Google showed off a rough version of its Chrome OS. Here's a look at some of its features and the Googlers who showed it off.
Chrome OS applications
Google released the source code for Chrome OS on Thursday, beginning the process of producing a browser-based operating system by the end of 2010 for lower-end PCs called Netbooks. Although Linux runs under the covers, the applications all run within Google's browser.
The upper-left corner has an applications menu with links to a variety of Web applications. Those applications can be permanently lodged as narrow tabs between that menu and ordinary browser tabs.
Although screen real estate is tight--especially given the presence of a clock and status icons to indicate Wi-Fi connections and the like in the upper right--more than one browser can be open at a time even if others are hidden in the background.
This Chrome OS panel shows use of the address book. Chrome OS doesn't store data permanently on its local machine, but instead relies on central servers--in this case Google's Gmail system--to store data. That means address books are accessible from any Chrome OS machine, from any Web browser, and from higher-end mobile phones.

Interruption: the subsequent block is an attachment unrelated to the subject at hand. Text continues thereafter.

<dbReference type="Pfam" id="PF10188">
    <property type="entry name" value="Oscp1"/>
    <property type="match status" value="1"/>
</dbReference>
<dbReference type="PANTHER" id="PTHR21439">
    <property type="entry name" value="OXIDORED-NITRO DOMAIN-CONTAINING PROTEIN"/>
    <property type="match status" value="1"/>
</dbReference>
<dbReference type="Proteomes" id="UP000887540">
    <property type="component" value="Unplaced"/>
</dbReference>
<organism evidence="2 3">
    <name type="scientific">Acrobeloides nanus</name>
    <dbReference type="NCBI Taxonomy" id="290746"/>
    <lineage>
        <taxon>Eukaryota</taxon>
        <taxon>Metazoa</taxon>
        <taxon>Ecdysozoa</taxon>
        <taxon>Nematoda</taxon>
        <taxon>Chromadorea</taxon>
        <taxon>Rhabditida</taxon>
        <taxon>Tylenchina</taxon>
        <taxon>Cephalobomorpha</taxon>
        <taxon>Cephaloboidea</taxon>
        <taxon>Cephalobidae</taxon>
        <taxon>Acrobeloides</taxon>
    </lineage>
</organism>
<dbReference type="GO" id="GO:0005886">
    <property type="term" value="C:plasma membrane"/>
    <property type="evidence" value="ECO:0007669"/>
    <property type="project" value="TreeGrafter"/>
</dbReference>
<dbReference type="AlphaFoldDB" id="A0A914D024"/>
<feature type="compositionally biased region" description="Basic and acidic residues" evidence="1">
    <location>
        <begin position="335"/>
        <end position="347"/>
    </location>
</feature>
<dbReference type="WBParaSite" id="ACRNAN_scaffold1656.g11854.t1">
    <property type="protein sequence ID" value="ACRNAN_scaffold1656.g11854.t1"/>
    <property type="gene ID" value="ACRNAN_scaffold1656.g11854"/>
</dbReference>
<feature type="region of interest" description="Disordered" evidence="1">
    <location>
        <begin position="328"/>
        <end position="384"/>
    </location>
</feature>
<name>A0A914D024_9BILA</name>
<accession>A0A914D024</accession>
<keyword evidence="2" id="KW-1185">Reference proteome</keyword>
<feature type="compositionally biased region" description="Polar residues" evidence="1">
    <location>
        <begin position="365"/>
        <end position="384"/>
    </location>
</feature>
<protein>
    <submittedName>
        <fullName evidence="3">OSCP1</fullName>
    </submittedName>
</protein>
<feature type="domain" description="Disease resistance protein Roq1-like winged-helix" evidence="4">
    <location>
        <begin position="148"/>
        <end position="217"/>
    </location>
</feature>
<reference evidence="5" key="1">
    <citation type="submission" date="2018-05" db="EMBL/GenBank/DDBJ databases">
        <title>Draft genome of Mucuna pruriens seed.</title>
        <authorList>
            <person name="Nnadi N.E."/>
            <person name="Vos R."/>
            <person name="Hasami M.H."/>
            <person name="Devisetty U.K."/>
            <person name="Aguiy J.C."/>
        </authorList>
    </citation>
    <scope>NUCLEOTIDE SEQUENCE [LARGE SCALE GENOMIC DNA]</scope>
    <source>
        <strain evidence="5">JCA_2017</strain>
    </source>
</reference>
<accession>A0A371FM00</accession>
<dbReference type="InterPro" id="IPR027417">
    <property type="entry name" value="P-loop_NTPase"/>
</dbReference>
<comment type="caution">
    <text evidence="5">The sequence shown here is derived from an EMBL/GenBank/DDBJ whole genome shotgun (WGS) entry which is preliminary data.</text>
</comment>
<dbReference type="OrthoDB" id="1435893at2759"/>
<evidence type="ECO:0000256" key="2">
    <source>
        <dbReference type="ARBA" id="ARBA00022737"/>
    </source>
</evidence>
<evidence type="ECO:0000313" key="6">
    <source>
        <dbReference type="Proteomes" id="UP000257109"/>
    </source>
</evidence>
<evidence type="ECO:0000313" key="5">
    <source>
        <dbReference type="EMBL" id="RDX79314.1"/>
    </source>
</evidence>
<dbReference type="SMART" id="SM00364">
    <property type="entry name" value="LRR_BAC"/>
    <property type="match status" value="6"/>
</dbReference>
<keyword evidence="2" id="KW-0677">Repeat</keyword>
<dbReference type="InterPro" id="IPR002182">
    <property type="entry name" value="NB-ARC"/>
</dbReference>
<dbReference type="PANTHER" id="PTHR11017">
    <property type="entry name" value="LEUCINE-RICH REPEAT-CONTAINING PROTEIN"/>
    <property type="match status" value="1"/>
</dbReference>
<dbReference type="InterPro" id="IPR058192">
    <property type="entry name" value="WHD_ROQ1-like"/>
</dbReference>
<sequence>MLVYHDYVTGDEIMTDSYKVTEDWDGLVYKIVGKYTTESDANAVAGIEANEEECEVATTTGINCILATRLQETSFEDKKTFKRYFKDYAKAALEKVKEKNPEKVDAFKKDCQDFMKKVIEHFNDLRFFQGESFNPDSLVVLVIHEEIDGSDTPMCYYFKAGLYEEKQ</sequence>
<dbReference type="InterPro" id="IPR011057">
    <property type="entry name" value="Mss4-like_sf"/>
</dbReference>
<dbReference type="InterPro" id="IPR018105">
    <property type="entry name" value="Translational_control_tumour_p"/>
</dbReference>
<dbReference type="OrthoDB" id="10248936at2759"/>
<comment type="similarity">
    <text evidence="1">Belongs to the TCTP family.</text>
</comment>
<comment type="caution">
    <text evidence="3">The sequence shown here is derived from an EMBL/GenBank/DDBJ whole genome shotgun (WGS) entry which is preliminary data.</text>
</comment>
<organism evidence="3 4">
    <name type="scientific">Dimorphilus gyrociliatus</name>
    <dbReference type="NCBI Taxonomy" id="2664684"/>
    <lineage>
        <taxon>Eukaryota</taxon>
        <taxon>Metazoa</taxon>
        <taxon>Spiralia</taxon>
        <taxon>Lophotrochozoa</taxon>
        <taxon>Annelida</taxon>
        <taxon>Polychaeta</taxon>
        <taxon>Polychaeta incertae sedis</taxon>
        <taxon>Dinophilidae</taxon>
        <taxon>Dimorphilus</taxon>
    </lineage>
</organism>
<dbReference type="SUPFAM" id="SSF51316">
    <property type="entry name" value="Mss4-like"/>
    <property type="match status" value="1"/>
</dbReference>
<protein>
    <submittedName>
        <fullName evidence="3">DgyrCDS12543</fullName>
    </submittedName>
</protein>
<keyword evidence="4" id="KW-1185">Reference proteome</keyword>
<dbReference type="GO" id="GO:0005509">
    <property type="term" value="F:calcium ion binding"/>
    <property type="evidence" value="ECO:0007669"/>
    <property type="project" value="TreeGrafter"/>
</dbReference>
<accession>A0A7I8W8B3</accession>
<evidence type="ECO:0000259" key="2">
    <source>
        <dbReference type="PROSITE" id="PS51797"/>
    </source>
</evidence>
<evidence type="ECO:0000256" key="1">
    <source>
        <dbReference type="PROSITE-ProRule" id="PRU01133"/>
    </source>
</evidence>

Google has three top priorities for Chrome OS: speed, simplicity, and security. All three are aided by the fact that Chrome OS runs on a limited set of approved hardware, available next year only from cooperating manufacturing partners.
For speed, Chrome OS uses only flash memory-based solid state drives (SSDs), which are faster and more power-efficient than conventional hard drives with rotating magnetic plates. Chrome OS also uses a simplified software suite because the only application it has to run is the browser.